It seems arguments about overheads–the additional fees that grant recipients add to the direct costs of a grant–have flared up again, with the usual dichotomy between ‘overheads are mostly profit’ and ‘overheads are absolutely reasonable.’ Proflikesubstance writes (boldface mine):
But. That money for science doesn’t all go to science, does it? In any discussion of declining science budgets, the issue of university overhead is always a topic that comes up. Each institution negotiates its own overhead rate with the Feds, mine happens to be just north of 50%. This means that for ever dollar I bring in, a little more than 50 cents is deposited into the university.
….overhead money ALWAYS comes up in conversations about federal research budgets. “Reduce the overhead rate and we’ll all get funded!” While that all sounds well and good, the conjured images of overhead-funded Dean’s Maseratis is so ridiculous that it’s hard to engage anyone spouting that view with a straight face. So what does overhead really do?
Among many things, overhead has two major functions: 1) pay for the research enterprise, 2) fund start-up packages. Point 2 is pretty straight forward – a research career isn’t going to get off the ground without funds to create data prior to the first grants rolling in. The first point, however, is where many people seem to have a blind spot. It’s a blind spot often created by not having to worry about the costs that this evil overhead covers.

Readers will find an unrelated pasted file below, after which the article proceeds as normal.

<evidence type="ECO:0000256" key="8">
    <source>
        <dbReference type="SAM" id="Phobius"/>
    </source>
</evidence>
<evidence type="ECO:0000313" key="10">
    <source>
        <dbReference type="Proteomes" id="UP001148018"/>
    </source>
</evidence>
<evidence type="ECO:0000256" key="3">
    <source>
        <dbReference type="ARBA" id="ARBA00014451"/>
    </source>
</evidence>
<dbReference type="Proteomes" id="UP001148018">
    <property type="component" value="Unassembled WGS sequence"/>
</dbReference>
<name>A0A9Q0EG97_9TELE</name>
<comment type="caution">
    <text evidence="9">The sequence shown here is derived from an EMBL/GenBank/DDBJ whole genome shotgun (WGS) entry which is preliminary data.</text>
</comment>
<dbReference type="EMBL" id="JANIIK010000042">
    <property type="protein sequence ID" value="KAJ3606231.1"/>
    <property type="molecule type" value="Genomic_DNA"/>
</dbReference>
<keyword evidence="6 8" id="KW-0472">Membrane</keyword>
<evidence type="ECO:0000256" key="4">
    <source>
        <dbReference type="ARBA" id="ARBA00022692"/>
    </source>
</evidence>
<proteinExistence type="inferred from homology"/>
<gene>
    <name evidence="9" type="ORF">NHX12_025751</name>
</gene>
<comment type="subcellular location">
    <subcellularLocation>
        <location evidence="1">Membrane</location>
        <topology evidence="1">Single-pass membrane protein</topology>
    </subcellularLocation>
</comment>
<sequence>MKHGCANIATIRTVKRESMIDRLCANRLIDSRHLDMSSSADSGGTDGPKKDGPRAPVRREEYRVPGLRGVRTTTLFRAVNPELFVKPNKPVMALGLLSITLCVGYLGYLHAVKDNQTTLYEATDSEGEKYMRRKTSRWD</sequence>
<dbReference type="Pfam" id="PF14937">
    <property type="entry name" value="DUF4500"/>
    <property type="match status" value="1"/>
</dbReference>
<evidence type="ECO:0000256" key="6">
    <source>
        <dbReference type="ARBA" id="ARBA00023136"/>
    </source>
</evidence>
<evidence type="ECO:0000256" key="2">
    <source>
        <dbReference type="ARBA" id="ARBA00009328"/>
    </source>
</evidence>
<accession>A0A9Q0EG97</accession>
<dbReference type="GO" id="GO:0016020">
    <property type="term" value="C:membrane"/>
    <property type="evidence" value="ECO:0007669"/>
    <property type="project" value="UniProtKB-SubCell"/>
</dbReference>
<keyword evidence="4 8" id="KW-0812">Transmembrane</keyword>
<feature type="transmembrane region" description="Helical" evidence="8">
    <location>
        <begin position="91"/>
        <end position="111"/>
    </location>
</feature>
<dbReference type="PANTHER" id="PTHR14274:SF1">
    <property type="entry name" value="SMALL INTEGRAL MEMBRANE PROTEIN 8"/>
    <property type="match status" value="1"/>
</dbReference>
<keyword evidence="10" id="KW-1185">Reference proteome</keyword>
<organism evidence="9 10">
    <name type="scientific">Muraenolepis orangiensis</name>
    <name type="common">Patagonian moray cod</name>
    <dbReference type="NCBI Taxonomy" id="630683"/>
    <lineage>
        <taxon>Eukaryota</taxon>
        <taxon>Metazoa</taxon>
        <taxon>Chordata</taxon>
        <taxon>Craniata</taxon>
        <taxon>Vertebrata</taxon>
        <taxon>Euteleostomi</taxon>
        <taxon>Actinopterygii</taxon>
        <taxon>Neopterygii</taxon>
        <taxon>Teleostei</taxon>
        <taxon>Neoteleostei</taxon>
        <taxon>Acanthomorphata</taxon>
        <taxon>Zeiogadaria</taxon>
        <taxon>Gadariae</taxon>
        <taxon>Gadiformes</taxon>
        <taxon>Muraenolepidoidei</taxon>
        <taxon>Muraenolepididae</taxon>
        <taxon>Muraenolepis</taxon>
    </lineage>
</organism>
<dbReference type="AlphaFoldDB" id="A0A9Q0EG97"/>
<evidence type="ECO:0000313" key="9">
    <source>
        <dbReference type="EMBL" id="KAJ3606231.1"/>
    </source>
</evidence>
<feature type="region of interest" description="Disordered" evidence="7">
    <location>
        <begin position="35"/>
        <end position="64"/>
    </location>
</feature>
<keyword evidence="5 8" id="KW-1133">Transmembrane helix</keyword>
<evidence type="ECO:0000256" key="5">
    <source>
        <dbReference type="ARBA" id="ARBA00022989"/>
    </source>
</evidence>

It’s a blind spot often created by not having to worry about the costs that this evil overhead covers. Also, it is often unclear how much it actually costs to keep the lights on and the research supported. If we ignore support staff who are funded off overhead money (a major cost) and just focus on the lab space, what does that cost?
I agree that there are significant hidden costs associated with science (happens with price estimates of sequencing too). But (heh).
The realized overhead rate is about the same regardless of institution. Grants at Harvard cost about the same at Ohio University despite different indirect rates, largely because some universities are better at hiding overhead costs in the fringe rate. I actually looked at some grant proposal budgets I recently reviewed (while I reviewed them) and plugged in other proposals’ (from different institutions) indirect and fringe rates, and the differences in total cost were miniscule.
Nobody is leaving money on the table.
Yet if we consider the actual costs that different institutions face, there is no way a private research institute, Harvard, and the Ohio University should have the same total overhead (fringe and indirect costs). The cost of living in Cambridge, MA is different than Athens, Ohio. Different states have different healthcare costs. Different institutions have different sunk costs (e.g., is the applicant renting a building or working in one which has already been paid for?). Yet, mysteriously, all the ‘realized overheads’ are pretty similar.
I don’t think there’s any sort of official collusion happening. But since these rates are publicly available information, everyone can see what other institutions charge.
So are some places charging more than they need to support science? Absolutely, though if these millions of dollars were to vanish, that funding has to come from somewhere–and that somewhere is probably students’ pockets. It’s also worth noting that similarity of realized overhead rates implies that the institutions that are ‘profiting’ the most are not the usual suspects, but are institutions that receive a lot of grants in relatively low-cost geographic locations.
At the risk of engaging in Compulsive Centrist Disorder, the truth is probably in the middle–a substantial portion of overheads do go to science-related expenses, but there’s a lot of ‘profit’ too (whether or not that’s a bad thing is a separate question).